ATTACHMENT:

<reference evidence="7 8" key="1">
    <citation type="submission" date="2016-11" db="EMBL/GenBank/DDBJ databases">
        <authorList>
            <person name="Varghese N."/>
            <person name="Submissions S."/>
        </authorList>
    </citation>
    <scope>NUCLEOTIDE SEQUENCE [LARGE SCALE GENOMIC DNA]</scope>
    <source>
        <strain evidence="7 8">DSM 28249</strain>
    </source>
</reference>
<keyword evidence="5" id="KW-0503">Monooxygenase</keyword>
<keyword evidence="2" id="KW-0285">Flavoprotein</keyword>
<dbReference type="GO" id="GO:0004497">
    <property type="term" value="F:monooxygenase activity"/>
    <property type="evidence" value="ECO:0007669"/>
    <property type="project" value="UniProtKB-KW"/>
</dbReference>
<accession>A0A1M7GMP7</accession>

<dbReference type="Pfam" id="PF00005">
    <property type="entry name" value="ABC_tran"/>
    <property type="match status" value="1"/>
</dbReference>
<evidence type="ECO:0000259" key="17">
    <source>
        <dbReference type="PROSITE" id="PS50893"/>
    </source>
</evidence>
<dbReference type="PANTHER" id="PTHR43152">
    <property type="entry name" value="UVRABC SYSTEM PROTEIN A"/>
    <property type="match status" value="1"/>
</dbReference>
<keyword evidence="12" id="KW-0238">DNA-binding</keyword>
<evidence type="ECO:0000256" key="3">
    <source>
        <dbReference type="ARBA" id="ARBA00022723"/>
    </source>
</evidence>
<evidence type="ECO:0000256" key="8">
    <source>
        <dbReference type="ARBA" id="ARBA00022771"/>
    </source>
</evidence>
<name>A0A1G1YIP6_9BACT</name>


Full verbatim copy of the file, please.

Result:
<reference evidence="7 8" key="1">
    <citation type="submission" date="2016-11" db="EMBL/GenBank/DDBJ databases">
        <authorList>
            <person name="Varghese N."/>
            <person name="Submissions S."/>
        </authorList>
    </citation>
    <scope>NUCLEOTIDE SEQUENCE [LARGE SCALE GENOMIC DNA]</scope>
    <source>
        <strain evidence="7 8">DSM 28249</strain>
    </source>
</reference>
<keyword evidence="5" id="KW-0503">Monooxygenase</keyword>
<keyword evidence="2" id="KW-0285">Flavoprotein</keyword>
<dbReference type="GO" id="GO:0004497">
    <property type="term" value="F:monooxygenase activity"/>
    <property type="evidence" value="ECO:0007669"/>
    <property type="project" value="UniProtKB-KW"/>
</dbReference>
<accession>A0A1M7GMP7</accession>

<dbReference type="Pfam" id="PF00005">
    <property type="entry name" value="ABC_tran"/>
    <property type="match status" value="1"/>
</dbReference>
<evidence type="ECO:0000259" key="17">
    <source>
        <dbReference type="PROSITE" id="PS50893"/>
    </source>
</evidence>
<dbReference type="PANTHER" id="PTHR43152">
    <property type="entry name" value="UVRABC SYSTEM PROTEIN A"/>
    <property type="match status" value="1"/>
</dbReference>
<keyword evidence="12" id="KW-0238">DNA-binding</keyword>
<evidence type="ECO:0000256" key="3">
    <source>
        <dbReference type="ARBA" id="ARBA00022723"/>
    </source>
</evidence>
<evidence type="ECO:0000256" key="8">
    <source>
        <dbReference type="ARBA" id="ARBA00022771"/>
    </source>
</evidence>
<name>A0A1G1YIP6_9BACT</name>